Increased employee participation allows for management to gain new insights into the state of things and based on that for making more informed decisions. More informed decision making improves the controllability of the organization as a whole, but it also brings a new quality to communication controlling in particular, because with participative internal media it can be measured how messages resonate in the organization.

Closed loop of internal communication

Exhibit 2: Closed loop of internal communication

Exhibit 2: Closed loop of internal communication

Traditional internal communication mainly serves as the mouthpiece of the executive board. It shapes messages dealing with the ‘targets’, the goals and plans that management want to reach with the organization. And it coordinates the distribution of these messages along the hierarchy, from top to bottom, through the cascade and traditional internal media such as the staff magazine. While this management of messages is well tested and established, internal communication so far had little opportunity to find out how they resonate in the organization.


With the participation opportunities enabled by social software all this has changed. Now it can be determined how much of the messages has actually come through and where there is still need for reinforcement. Horizontal networking makes opinion-shaping processes visible which were in the dark before . With employees openly cooperating on the same project or exchanging views on the same field of interest (‘peer-to-peer’), new internal publics emerge which serve as means for knowledge exchange but also show where the organization stands with its projects. Depending on the internal social media landscape, the actual state of things can directly emerge from observing the exchange or can be purposefully collected as social intelligence from the bottom up. Thus a targets-actuals comparison is facilitated that shows how far apart plan and reality are and what is needed to close the gap between the two. Through the communicative participation of employees a loop is generated that makes the internal communication significantly more controllable than it was with a silent audience.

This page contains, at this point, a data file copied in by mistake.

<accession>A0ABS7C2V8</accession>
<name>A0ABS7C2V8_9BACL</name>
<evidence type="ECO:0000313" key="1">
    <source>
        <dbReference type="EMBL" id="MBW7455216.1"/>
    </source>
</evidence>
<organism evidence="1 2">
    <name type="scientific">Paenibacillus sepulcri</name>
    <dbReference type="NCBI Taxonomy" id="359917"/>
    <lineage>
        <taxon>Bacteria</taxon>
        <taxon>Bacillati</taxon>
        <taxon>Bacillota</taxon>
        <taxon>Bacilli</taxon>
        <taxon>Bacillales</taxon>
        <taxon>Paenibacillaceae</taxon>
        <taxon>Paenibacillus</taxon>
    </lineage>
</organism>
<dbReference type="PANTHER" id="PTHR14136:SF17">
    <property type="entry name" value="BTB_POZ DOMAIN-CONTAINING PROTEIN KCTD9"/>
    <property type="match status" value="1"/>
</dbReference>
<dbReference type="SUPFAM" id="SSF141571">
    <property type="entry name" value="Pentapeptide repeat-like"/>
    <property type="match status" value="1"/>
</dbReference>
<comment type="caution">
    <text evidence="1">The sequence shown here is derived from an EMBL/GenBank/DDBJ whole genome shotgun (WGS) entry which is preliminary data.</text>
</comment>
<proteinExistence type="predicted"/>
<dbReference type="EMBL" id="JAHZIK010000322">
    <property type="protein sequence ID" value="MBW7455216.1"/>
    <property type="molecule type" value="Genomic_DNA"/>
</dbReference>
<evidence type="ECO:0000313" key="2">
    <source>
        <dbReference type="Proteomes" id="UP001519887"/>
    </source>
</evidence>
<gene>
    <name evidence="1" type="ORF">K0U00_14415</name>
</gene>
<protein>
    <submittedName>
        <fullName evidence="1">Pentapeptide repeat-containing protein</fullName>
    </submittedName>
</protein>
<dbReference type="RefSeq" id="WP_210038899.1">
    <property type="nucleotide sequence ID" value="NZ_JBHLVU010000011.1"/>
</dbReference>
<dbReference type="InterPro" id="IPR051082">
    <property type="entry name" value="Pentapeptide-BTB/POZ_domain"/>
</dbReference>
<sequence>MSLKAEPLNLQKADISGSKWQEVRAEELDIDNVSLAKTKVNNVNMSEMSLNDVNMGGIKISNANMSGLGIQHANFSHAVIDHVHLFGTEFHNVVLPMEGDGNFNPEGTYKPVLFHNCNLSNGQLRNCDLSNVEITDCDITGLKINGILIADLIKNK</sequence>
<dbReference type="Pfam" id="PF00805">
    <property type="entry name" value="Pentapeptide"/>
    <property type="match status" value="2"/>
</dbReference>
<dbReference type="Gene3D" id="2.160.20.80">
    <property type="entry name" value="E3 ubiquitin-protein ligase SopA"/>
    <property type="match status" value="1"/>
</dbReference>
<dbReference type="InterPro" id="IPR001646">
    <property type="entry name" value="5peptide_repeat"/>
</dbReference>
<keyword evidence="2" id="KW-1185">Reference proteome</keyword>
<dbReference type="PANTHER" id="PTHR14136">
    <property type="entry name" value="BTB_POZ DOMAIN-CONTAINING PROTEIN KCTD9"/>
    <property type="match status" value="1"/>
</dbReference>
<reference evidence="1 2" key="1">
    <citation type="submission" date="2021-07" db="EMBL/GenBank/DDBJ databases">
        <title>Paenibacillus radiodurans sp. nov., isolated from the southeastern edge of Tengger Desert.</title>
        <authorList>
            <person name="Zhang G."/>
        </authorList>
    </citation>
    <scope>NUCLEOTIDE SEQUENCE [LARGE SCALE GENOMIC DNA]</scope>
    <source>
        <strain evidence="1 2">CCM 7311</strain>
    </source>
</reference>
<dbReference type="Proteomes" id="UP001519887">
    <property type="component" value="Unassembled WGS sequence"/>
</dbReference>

However, participation in the intranet doesn’t work like grasssroots democracy. There are different levels of participation and formats with active influencers and more passive followers. Internal communication has to adjust to that with appropriate models of participation, and we’ll look into those over the next couple of posts in this series.


Why we can’t have more than 150 friends and still need more than that

Everyone’s talking about “social”: “social networks”, “social media”, “social web”, “social games”, “social apps”, social everything, increasingly culminating in the idea of “social business”. But what does it mean to be social in this context? Are you more social when you have 1,000 followers on Twitter or Facebook rather than just 100? It certainly seems that way when looking at many social media success stories.  However, can you actually be social with 1,000 or more people? Robin Dunbar, Professor of Evolutionary Anthropology at the University of Oxford,  believes that the cognitive limit to the number of individuals humans can maintain social relationships with is at 150. Much to the professor’s surprise, “Dunbar’s number” has made a considerable career on the Internet, certainly helped by the popularization of his findings through Malcolm Gladwell’s book “Tipping Point” and supporters such as marketing guru Seth Godin. Still, Dunbar’s number is not yet common knowledge, and among those who know it, it’s meaning is controversial. So, I figured it’s worth looking into the concept and its possible applications for business communications.

Based on studies with primates showing that there is a correlation between the size of their social groups and the size of their brain’s neocortex, Dunbar speculated in a 1992 paper that this correlation could be extrapolated to humans and predicted a group size of approx. 150. He then compared this number with data on social group sizes in human history such as the sizes of villages, tribes or units in ancient armies and found his hypothesis confirmed (within a band of variation). In a 2002 study, he also examined the “social network size in contemporary Western society based on the exchange of Christmas cards”, and again,  the “maximum network size averaged 153.5 individuals, with a mean network size of 124.9”.

If 150 is indeed the maximum of stable inter-personal relationships humans can maintain, Dunbar’s number also explains why larger groups don’t work without additional structures such as hierarchies or laws to organize the relationships. This is what Malcolm Gladwell picked up on pointing out that organizations suffer from a sharp productivity loss when growing larger than 150 employees. As a result, companies such as Gore, the manufacturer of Gore-Tex fabrics, organized their teams in smaller groups, so that they could keep strong working relationships.